Leaders and senior officials from numerous Arab nations are in Houston for the US-Arab Economic Forum, which runs there through Wednesday. Top executives from several large American corporations are also on hand, along with diplomats and other U.S. government officials.
There are some 800 participants in this second US-Arab Economic Forum. They are gathered at the convention center in downtown Houston to discuss everything from prospects for peace in the Middle East to the development of economic relations that go beyond oil and gas projects.
State Department Undersecretary for Public Diplomacy and Public Affairs Karen Hughes spoke at one of the opening sessions, Monday. She centered on how increased dialogue between the United States and Arab nations could help in the fight against those in the Arab world who advocate terrorism.
"Together, we must undermine the extremists by providing platforms for debate, by empowering mainstream voices of tolerance and inclusion and by demonstrating respect for Muslim cultures and contributions to our society and world society," Hughes said.
Ambassador Hughes said Arab-Americans can serve as a bridge between this country and the Arab world, to promote mutual understanding.
One of the forum organizers, Ismael Ahmed, says that was a principle idea behind the forum, which started in Detroit three years ago. He says he and other Arab-Americans can help bridge the gap between the cultures, but that attitudes must change on both sides.
"We ask the Arab world to believe in us and support these efforts," he said. "We ask Arab-Americans not to give up the fight, to come together and try to change America and the way it looks at the Arab world."
One key issue at this meeting is economic development and the role it could play in advancing the economies of countries in the Middle East. A number of large oil companies are playing a prominent role here, but much of the focus is on developing economies in the Arab nations that go beyond energy.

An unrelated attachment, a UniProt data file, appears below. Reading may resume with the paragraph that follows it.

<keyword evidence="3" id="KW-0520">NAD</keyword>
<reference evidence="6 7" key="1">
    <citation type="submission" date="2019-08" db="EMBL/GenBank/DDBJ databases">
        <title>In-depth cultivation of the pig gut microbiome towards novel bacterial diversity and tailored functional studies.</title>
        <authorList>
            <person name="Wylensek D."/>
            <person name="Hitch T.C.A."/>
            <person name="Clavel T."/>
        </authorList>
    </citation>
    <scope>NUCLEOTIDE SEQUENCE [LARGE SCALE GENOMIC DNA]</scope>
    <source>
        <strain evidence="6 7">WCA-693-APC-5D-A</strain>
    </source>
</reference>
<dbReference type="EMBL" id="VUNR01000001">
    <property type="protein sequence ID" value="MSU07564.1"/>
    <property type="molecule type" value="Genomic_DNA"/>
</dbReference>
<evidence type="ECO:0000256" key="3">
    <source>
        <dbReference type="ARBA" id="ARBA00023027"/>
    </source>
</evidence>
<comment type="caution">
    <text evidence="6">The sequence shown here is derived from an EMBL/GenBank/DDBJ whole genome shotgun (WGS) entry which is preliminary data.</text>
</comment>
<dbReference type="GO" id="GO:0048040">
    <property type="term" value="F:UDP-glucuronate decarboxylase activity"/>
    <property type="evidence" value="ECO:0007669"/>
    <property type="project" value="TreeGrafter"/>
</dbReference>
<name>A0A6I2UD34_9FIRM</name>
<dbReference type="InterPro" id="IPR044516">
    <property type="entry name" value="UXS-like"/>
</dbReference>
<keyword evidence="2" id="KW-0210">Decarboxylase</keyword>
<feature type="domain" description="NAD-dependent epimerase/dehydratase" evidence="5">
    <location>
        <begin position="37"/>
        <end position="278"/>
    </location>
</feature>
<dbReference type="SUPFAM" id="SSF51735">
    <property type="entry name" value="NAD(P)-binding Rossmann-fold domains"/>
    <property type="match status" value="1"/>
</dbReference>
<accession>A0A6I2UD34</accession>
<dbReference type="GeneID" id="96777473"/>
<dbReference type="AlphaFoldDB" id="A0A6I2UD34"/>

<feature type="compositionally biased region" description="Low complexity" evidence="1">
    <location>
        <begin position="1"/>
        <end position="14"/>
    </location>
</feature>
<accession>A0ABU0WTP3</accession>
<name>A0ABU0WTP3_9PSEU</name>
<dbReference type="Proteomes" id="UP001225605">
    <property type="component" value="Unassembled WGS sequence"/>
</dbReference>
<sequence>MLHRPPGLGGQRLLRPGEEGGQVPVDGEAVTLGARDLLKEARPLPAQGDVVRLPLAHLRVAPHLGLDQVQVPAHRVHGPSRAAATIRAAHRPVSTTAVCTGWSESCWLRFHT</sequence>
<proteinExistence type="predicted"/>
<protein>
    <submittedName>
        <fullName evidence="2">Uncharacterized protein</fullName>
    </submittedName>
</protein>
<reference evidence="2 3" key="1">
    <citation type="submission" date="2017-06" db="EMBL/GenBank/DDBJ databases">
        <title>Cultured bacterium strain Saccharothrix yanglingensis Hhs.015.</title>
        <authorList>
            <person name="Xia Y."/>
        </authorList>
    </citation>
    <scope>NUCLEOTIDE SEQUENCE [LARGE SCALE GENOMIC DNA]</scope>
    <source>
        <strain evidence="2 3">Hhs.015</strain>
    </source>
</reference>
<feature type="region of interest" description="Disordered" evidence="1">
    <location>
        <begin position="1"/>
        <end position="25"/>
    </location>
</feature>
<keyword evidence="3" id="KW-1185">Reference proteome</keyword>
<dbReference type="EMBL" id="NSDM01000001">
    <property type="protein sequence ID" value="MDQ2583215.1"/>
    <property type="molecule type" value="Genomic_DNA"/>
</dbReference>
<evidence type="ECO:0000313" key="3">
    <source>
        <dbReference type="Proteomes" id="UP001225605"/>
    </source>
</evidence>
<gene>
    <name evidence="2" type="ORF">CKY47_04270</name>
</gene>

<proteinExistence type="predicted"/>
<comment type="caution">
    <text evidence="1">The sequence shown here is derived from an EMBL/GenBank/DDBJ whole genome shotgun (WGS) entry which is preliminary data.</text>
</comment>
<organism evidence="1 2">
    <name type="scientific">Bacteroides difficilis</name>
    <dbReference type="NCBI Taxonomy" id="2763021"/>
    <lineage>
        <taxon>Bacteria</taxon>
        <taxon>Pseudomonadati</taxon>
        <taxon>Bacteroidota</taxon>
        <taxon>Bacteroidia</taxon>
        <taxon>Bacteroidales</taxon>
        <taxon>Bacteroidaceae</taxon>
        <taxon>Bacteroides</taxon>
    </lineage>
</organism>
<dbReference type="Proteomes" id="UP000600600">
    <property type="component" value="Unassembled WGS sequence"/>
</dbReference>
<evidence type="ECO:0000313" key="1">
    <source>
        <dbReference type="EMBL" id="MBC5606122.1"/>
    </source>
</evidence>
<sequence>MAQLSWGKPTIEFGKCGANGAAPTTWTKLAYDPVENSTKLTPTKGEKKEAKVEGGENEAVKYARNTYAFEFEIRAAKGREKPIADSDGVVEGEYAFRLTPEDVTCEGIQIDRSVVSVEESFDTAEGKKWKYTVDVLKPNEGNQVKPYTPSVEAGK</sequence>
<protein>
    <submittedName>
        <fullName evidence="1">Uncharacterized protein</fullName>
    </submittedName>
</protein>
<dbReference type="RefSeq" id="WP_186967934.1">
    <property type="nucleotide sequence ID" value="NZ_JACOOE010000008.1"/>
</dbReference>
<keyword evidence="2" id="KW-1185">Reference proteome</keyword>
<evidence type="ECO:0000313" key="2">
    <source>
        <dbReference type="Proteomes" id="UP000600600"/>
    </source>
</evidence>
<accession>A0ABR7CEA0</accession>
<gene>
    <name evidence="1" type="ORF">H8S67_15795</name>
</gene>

Saudi Arabia's Minister of State, Abdullah Zainal Alireza, outlined plans for his nation to build a more diversified economy and to promote regional trade.
"One of our biggest problems in the Arab world has been that there is no intra-Arab trade and (we are) hoping that Saudi Arabia will act as the engine of growth for the whole of the Arab world, much as Germany did for Europe," Alireza said.
Arab-American leaders and the representatives of Arab countries here agree that both the United States and the Arab world would benefit from greater economic cooperation and trade. But Arab-American relations have been strained since the terrorist attacks of September 11, 2001. Forum organizers say some 100 contracts, worth more than one trillion dollars, were awarded to foreign companies from the Arab world, last year, and only two went to American companies.
Organizers say they chose Houston for this forum because of its ties to the Middle East, through the energy industry, and because of the 65,000 Arab-Americans who live in the Houston area. They note that Houston's Arab community features a large number of professionals and successful entrepreneurs.